Usually the outline remains but acquires more and sometimes surprising detail the more I write; occasionally, I find myself diverted in a different direction – though this happens far more often with novel projects. I most often use typed outlines when I am balancing multiple plots and trying to make sure that everything happens within a reasonable span of time(s) – and then my notes tend to be sparse. My internal outline remains far more complex.

I think my subconscious possibly builds a lot more of an outline than it ever bothers telling *me* about, because I often find myself inserting things on the fly that fit in perfectly as I continue. Conversely, sometimes I find that the story “pulls” away from a plot-point I was heading for, and when I go back to examine the threads that brought me there, I realize that I was aiming in a different direction for a while.


13. Celebrity crush.
14. Who are the biggest influences on your work?
15. Do you still watch cartoons?

Lindsey Duncan is a life-long writer with short fiction and poetry in several speculative fiction publications. She also performs and teaches Celtic harp, and feels that music and language are inextricably linked. She lives in the Cincinnati, Ohio area and is a student at Indiana University, working on a self-designed major focusing on human belief systems. The world of "Currents and Clockwork", her story in the Fantasist Enterprises' anthology Sails and Sorcery:Tales of Nautical Fantasy, is also the setting for one of her novel projects.
Photo Sharing and Video Hosting at PhotobucketSails and Sorcery: Tales of Nautical Fantasy

Monday, July 30, 2007

HEIDI'S PICK SIX - Angeline Hawkes

Photo Sharing and Video Hosting at PhotobucketAngeline Hawkes

HEIDI'S PICK SIX

1. Which of your characters is your favorite?
My favorite character so far, is Kabar of El Hazzar. That's probably why I now have an entire series about him. He's fun to write. So many adventures and monsters to be slain! He's this brawny, hulking barbarian who can kill bad things and do things I can never do. Exotic locations, mythological beasts, awesome weapons! He always has so much fun! I love living through Kabar!


2. Tell me about your travels.
Hmmm, I've been to Canada, Mexico, England, and through most of the United States, with the exception of the very deep South. I wish I was on the beach in Cancun, Mexico right now!


3. Coffee, tea, or milk?

4. What else can you do besides write?
I'm an avid seamstress. I quilt..a lot. I also enjoy sewing doll clothes and sell them on ebay occasionally.


5. Who are you reading right now?
6. Pop culture or academia?

7. What is the toughest scene you ever wrote?
I don't believe I've written that yet, because I normally don't have trouble writing scenes regardless of what it involves. Scenes aren't tough if they're vital to the plot. Emotion, action, whatever it is that needs to be incorporated must be written if it is necessary to advance the story. I remove my personal self from the mechanics and write what has to be written.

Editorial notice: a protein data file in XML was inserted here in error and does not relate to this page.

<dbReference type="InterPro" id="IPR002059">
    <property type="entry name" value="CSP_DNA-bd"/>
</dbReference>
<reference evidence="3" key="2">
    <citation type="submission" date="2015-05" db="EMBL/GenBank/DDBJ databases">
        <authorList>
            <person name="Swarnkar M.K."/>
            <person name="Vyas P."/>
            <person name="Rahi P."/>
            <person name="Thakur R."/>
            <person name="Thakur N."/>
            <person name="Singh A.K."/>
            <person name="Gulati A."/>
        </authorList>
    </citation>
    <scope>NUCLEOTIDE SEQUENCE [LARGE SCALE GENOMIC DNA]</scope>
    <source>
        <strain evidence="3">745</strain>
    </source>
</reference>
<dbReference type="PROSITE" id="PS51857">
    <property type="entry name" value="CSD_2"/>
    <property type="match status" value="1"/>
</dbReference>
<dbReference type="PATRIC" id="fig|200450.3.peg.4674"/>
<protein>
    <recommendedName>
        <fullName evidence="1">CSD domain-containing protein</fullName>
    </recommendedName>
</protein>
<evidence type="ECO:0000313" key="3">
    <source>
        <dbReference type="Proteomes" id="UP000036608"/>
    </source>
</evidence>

8. Where do you find your inspirations to write?
I'm very visually stimulated. Fantasy artwork inspires a lot of my stories. History is a huge influence in my tales as well.


9. Food you could eat everyday.
10. Are you into sports or other physical activities?
11. What kind of music speaks to you?

12. Do you outline your stories or do they just take you along for the ride?
I always outline. The stories sometimes don't stick to the outlines, but I always leave wiggle room in the outline for the story to do something on its own that I didn't count on when I was in the concept stages.


13. Celebrity crush.
14. Who are the biggest influences on your work?
15. Do you still watch cartoons?

Angeline Hawkes received her B.A. in Composite English Language Arts in 1991 from East Texas State University where she was a member of Sigma Tau Delta [English Honor Society]. She is a former secondary education teacher [British Literature, English, Journalism, Speech Communications, and Reading].

Angeline resides in Texas with her husband, writer Christopher Fulbright, and is a member of the Horror Writer’s Association. Her fiction crosses many genres but primarily Angeline writes Horror, Fantasy and Speculative fiction.

Kabar makes another appearance in her story Balaam's Bones: A Tale of the barbarian Kabar of El Hazzar as part of the new Fantasist Enterprises' anthology Sails and Sorcery: Tales of Nautical Fantasy.
Photo Sharing and Video Hosting at PhotobucketSails and Sorcery: Tales of Nautical Fantasy

Sunday, July 29, 2007

Friday, July 27, 2007

HEIDI'S PICK SIX - Catherine Mulvany

Photo Sharing and Video Hosting at PhotobucketCatherine Mulvany

HEIDI'S PICK SIX

1. Which of your characters is your favorite?
Hands down it's Ian MacPherson from Run No More. A) He's a Scot. B) He's a cat burglar. C) He looks great in a tux. And D) Did I mention that he's a Scot? Think a young Sean Connery. Same voice. Same eyebrows.


2. Tell me about your travels.

3. Coffee, tea, or milk?
Diet Pepsi or water.


4. What else can you do besides write?

5. Who are you reading right now?
Jim Butcher. My daughter sent me Storm Front, Book One of The Dresden Files.


6. Pop culture or academia?

7. What is the toughest scene you ever wrote?